2011 - %3, December

Our Scandalous Shortage of Teenage First Sons

| Thu Dec. 22, 2011 6:38 PM EST

Over at New York, Noreen Malone provides us with "A Brief History of Teenage First Daughters." Why not teenage first sons? Well, oddly enough, there haven't been enough in recent years to bother with. Here's a list of all the teenagers to inhabit the White House in the postwar era:

  • Malia Obama (Sasha will join the ranks if Dad gets reelected)
  • Barbara and Jenna Bush (barely!)
  • Chelsea Clinton
  • Amy Carter
  • Susan and Steven Ford
  • Luci and Lynda Bird Johnson

Weird. Steven Ford is the only male child on the list. You have to go back to FDR to find a couple more. I blame humorless feminists for this indefensibly one-sided state of affairs.

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WSJ & Politico Still Horribly Inflating Size of US Chamber of Commerce

| Thu Dec. 22, 2011 5:44 PM EST

The bad news for the US Chamber of Commerce is that the world now knows that Chinese hackers broke into its computer system. The good news is that its membership has suddenly increased tenfold. This is according to the Wall Street Journal, CNN, and Politico, which reported yesterday that the US Chamber of Commerce has 3 million members, 2,700,000 more than it has claimed as of late.

Did a few reporters accidentally misplace a decimal point? Not likely. Most media outlets used the "3 million members" line until 2009, when I discovered that the Chamber's true membership is no more than 300,000. After a bit of back and forth, the Chamber was forced to agree with me. Many reporters continued using the wrong number until I called them on it, at which point the 300,000 figure finally won out. Or so I'd thought.

The inflated reports of the Chamber's size have allowed it to claim to speak for a broad swath of American businesses, when in reality it's a dark money outfit controlled by a few ultra-wealthy special interests. In 2009, just 16 members accounted for 55 percent of its $200 million budget. 

So here we go again. A math lesson for Siobhan Gorman of the Wall Street Journal, Tim Mak of Politico, and Gerry Smith of the Huffington Post (who should know better): 3,000,000 - 2,700,000 = the correct size of the US Chamber of Commerce.*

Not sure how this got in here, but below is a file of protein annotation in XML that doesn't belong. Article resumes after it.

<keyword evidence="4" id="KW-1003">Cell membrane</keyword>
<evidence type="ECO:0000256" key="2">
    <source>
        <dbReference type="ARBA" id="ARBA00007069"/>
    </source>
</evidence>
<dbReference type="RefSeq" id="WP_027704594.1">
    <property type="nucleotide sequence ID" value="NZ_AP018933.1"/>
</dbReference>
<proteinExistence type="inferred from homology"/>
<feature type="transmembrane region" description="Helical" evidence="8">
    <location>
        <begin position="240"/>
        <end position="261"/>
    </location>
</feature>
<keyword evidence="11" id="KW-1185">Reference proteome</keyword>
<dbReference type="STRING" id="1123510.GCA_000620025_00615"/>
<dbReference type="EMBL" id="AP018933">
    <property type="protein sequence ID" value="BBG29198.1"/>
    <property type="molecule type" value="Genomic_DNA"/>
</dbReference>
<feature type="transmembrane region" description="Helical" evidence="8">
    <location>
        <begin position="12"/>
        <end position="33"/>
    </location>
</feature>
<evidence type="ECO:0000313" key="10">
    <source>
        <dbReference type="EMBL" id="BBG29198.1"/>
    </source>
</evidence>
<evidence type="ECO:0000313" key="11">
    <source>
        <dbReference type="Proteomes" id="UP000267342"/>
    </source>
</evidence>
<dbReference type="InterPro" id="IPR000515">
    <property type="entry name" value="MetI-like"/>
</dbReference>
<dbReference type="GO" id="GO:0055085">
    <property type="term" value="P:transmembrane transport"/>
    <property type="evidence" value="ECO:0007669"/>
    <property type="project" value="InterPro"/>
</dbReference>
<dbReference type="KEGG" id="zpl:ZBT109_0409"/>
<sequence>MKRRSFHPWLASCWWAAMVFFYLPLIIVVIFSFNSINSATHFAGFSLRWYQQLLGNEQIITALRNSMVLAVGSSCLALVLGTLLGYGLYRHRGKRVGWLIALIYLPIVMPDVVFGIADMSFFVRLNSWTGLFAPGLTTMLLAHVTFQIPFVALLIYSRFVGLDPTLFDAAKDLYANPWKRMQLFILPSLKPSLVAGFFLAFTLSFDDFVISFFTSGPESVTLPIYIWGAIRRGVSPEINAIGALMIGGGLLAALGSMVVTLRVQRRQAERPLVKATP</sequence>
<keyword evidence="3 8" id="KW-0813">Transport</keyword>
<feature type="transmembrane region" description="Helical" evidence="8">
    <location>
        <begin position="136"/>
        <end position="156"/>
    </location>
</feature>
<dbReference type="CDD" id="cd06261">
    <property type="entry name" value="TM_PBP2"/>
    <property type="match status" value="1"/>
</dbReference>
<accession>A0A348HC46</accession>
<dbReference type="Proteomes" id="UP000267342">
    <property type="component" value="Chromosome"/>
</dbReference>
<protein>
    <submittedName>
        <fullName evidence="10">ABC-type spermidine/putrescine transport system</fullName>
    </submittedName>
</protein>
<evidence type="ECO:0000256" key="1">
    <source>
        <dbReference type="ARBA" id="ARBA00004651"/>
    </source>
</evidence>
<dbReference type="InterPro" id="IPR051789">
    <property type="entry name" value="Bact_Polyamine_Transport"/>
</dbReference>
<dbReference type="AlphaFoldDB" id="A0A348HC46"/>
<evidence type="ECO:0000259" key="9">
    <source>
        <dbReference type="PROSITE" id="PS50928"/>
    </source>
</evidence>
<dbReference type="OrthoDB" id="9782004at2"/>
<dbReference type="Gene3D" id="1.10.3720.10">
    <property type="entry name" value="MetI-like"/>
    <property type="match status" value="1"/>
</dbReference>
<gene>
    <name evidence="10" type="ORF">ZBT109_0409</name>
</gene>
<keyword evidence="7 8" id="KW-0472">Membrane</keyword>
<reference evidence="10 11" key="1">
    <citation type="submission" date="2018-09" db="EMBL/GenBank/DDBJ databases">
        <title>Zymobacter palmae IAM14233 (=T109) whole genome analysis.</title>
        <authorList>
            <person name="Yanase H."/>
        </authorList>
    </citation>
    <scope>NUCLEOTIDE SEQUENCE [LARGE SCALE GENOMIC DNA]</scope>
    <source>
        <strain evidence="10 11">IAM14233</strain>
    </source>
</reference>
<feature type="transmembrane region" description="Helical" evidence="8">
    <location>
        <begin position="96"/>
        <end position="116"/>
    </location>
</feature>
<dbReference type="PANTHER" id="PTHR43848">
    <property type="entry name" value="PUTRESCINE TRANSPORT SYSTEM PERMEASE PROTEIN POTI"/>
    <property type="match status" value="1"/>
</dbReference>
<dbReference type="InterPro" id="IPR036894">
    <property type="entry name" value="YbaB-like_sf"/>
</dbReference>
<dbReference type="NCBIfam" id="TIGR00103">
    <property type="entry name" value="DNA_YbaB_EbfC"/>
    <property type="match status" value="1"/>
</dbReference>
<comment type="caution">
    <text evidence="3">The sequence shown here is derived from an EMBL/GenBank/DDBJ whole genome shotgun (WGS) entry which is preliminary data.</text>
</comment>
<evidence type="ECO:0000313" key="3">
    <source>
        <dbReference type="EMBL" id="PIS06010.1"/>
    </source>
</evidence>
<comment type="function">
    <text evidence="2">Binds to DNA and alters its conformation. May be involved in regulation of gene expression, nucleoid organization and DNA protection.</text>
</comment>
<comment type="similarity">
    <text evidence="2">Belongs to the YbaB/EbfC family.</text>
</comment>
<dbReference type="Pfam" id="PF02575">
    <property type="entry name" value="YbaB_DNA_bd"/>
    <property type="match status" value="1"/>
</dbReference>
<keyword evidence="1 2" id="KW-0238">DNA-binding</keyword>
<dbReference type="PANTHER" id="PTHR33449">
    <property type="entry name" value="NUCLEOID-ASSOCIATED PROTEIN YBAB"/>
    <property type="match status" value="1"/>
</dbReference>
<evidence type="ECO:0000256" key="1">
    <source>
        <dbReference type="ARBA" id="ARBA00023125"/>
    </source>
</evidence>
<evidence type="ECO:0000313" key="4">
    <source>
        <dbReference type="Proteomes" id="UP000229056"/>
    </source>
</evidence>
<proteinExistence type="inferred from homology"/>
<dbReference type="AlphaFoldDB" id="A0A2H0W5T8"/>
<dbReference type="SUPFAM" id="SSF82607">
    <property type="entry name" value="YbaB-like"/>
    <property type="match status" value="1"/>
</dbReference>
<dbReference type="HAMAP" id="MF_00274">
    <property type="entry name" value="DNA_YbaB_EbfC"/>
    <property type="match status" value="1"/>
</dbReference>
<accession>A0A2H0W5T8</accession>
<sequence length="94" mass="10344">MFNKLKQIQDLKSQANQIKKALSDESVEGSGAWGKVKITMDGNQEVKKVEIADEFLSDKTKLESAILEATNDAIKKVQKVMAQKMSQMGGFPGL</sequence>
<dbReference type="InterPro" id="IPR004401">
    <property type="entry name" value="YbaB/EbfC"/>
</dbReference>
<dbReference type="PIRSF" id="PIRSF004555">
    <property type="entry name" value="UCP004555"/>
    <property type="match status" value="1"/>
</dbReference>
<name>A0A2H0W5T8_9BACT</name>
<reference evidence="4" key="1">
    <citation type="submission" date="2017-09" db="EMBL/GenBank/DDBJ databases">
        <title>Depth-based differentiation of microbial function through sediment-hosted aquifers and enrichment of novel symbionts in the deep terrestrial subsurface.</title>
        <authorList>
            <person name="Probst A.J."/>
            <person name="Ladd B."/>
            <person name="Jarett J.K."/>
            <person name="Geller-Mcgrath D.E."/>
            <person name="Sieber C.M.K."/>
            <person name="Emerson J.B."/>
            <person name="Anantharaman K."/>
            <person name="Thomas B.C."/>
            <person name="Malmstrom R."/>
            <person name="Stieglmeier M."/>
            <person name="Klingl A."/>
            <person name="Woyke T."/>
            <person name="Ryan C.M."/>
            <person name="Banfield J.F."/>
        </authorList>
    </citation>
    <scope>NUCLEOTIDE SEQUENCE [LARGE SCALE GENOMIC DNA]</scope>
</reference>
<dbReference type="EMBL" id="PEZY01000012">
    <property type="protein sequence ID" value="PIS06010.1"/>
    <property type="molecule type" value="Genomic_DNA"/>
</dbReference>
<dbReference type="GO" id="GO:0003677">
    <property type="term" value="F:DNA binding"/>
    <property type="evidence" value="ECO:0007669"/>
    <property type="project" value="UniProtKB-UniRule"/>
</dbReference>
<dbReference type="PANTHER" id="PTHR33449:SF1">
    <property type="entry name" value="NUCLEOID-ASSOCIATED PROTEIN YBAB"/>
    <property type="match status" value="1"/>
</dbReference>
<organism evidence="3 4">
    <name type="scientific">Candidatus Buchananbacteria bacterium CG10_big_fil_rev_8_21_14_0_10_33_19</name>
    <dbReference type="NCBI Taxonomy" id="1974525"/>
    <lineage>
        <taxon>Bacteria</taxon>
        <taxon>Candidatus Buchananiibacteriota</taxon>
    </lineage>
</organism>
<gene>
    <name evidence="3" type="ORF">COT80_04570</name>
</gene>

*If you count only dues-paying members, the true Chamber membership is probably closer to 100,000, but what's a couple hundred thousand here or there?

WATCH: MoJo Reporter Nick Baumann Explains American Rendition on Democracy Now

Thu Dec. 22, 2011 4:40 PM EST

The National Defense Authorization Act, which passed both houses of Congress and could be signed by President Barack Obama as early as this week, came under great scrutiny for its original provisions that would have legalized indefinite detention of American citizens. Before passing in Congress, however, loopholes were introduced that made these detention provisions almost pointless. But Mother Jones reporter Nick Baumann uncovered another little-acknowledged section of the approved bill that would make it easier for the government to transfer American terrorist suspects to foreign regimes and security forces.  Watch him explain on Democracy Now what this legalization of rendition could mean for American citizens: 

My Little Dog Bo

| Thu Dec. 22, 2011 4:26 PM EST

I get that a blog post is just a blog post. And sometimes blog posts are nothing more than water cooler blather. But this post from Shannon Coffin perfectly encapsulates the deranged Obama hatred currently consuming the American right:

Now, this may not be the biggest story of the year, and in all likelihood, it probably isn’t even true.  But did the President really order the first dog back from Hawaii to the White House to be a prop for a Petsmart photo op? According to a report, Bo (a dog whose name is an acronym for his owner — coincidence?) [actually, yes: just coincidence –ed.] was spotted one day in Hawaii, where Mrs. Obama had gone for vacation in advance of her husband, and in a “regular guy at the pet store” photo op with Mr. Obama in Virginia the next.